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Broadway’s Billy Hipkins Launches Bonnet-Making Campaign for COVID-19 Relief

It looked like there would be no Easter Bonnet competition this year—at least until legendary designer Billy Hipkins stepped in.

Billy Hipkins - Post Tony Noms News


Each spring since 1987, Broadway Cares/Equity Fights AIDS has honored the season by hosting an Easter Bonnet Competition.

On a chosen date, Broadway stars and employees come together to share songs and to show off their unique, creative bonnet designs, all while raising money for a good cause.

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Did Nintendo Create COVID-19 to Make "Animal Crossing: New Horizons" the New Way to Socialize?

Could Nintendo really be behind the COVID-19 pandemic?


Why spend your day isolated in quarantine when you can spend it relaxing on a tropical island surrounded by cute talking animals and all of your real-life friends, too?

As if being the first mainline Animal Crossing game to release in over eight years isn't exciting enough already, Animal Crossing: New Horizons arrives at a time when life as we know it has been flipped upside down. Amidst the coronavirus pandemic–characterized by social distancing, food shortages, and rampant joblessness–Nintendo's patent brand of life simulation feels like an all-too-necessary escape to a far better world.

Coronavirus may have been capable of destroying the dream vacation to Japan that I booked in May of 2019 and spent close to a year planning, but when I booted up Animal Crossing: New Horizons on my Switch, everyone at the Nook Inc. travel agency seemed entirely unconcerned about my upcoming flight to a deserted island getaway. Within hours of meeting Tom Nook—the island's tanuki (raccoon in the US version) proprietor who gives out houses with interest-free loans—I had already made friends with my jock squirrel neighbor, Sheldon, eaten a ton of fresh pears, and hoarded roughly 20 fish in tanks stacked outside my tent with plans to start an aquarium.

Animal Crossing New Horizons SheldonNintendo

Animal Crossing is the perfect distraction from everything horrible going on in the real world right now. The aesthetic is overwhelmingly adorable, the island locale is relaxing, and the gameplay experience is entirely tailored to your own inclinations. You can spend your day exploring new islands, hanging out with your animal villagers, or creating custom art to display on your wall. You can also visit your real-world friends' islands and just hang out.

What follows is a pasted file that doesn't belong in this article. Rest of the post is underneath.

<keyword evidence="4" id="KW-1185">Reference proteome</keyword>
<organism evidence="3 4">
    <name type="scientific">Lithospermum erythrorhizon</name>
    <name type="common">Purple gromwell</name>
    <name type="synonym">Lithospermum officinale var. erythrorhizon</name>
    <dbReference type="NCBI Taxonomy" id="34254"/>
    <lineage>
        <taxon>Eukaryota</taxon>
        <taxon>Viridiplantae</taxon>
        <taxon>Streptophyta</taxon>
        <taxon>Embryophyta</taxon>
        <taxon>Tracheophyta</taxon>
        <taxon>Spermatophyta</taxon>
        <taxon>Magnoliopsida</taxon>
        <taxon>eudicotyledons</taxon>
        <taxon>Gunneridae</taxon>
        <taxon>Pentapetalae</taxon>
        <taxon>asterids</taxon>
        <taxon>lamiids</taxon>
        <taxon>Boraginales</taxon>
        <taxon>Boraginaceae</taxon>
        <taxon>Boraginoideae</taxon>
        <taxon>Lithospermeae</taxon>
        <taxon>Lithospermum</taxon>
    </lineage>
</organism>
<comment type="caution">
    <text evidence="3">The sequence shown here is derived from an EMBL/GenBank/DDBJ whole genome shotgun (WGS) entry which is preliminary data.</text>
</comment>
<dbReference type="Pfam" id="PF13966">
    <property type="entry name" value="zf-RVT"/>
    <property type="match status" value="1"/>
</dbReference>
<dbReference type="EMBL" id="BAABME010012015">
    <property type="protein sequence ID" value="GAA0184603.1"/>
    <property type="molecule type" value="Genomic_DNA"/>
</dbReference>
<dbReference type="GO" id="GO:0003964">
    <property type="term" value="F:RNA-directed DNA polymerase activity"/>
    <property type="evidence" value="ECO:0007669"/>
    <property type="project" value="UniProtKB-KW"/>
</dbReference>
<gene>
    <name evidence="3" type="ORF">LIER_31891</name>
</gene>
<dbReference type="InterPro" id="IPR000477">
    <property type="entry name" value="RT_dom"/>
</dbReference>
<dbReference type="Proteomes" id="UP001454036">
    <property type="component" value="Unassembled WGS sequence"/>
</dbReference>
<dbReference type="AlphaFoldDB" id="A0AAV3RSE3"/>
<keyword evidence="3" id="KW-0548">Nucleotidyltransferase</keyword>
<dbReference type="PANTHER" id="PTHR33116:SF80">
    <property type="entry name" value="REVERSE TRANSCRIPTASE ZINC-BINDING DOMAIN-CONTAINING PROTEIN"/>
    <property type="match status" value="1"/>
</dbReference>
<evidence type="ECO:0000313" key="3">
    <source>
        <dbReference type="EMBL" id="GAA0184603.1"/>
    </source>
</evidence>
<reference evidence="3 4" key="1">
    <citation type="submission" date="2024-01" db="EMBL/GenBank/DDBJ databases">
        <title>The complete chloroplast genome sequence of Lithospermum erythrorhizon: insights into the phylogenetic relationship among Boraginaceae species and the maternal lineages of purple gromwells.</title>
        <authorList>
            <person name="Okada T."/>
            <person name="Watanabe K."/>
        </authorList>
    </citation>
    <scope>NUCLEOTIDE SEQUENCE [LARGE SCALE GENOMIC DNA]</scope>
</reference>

As it turns out, that latter feature is especially useful during a real-world quarantine. During the weekend of the game's launch, I discovered that nearly every one of my friends who owns a Switch had also purchased Animal Crossing—even people I wouldn't expect to play a cutesy life sim game. On Saturday, I visited five different friends' islands to hang out and chat. On Sunday, my friends and I took things to the next level, getting together on the same island and hopping on Discord voice chat so we could all literally talk to each other while fishing and gazing at virtual shooting stars. Amazingly, hanging out in Animal Crossing actually feels like socializing during a time when hanging out in-person isn't possible.

Throughout the weekend, I heard roughly the same sentiment from nearly everyone I met up with in-game: "Animal Crossing couldn't have come out at a more perfect time." I agree wholeheartedly. It's a thought I had many times during the weeks leading up to the game's launch. As the world seemed to crumble around me, as my long-held plans for the coming months fell to the wayside, I kept thinking, "At least Animal Crossing is coming out."

But then something dawned on me, a notion so chilling that it sent...well, a chill down my spine: Animal Crossing: New Horizons is timed so perfectly, that maybe, just maybe, it's too perfect.

If the past few years have taught me anything, it's that the world is a godless sh*tcircus wherein the most stupid, bad faith takes are usually correct and no attribution of evil intentions are ever too far-fetched for humanity's boundless penchant for villainy.

Animal Crossing: New Horizons stands in stark contrast to this worldview. Animal Crossing is good and wholesome, a happy game worth being excited over, a genuine reprieve from everything gross and vile. The laws of the universe practically mandate that, in the midst of a global pandemic, something as pure as Animal Crossing must be secretly tainted. Seeing as the game wasn't delayed, and it really is as great as everyone always wanted it to be, it follows that Animal Crossing's toxicity isn't upfront but, rather, behind the scenes.

It follows that Nintendo was behind the entire COVID-19 pandemic. Their plan? To create a deadly virus forcing humanity into quarantine, with nothing to look forward to other than Animal Crossing. Then, when everyone is playing and realizes that they can hang out in-game, chilling in Animal Crossing: New Horizons will become the new default form of socialization. People, by and large, will never leave their homes again, preferring to live vicariously through their cute little avatars on their happy fictional islands. By this point, Nintendo will have successfully cultivated an army of dependent consumers who will buy whatever Animal Crossing: New Horizons DLC they need in order to maintain their new form of social status.

Yes, I submit that COVID-19 is all about selling DLC.

Tom NookNintendo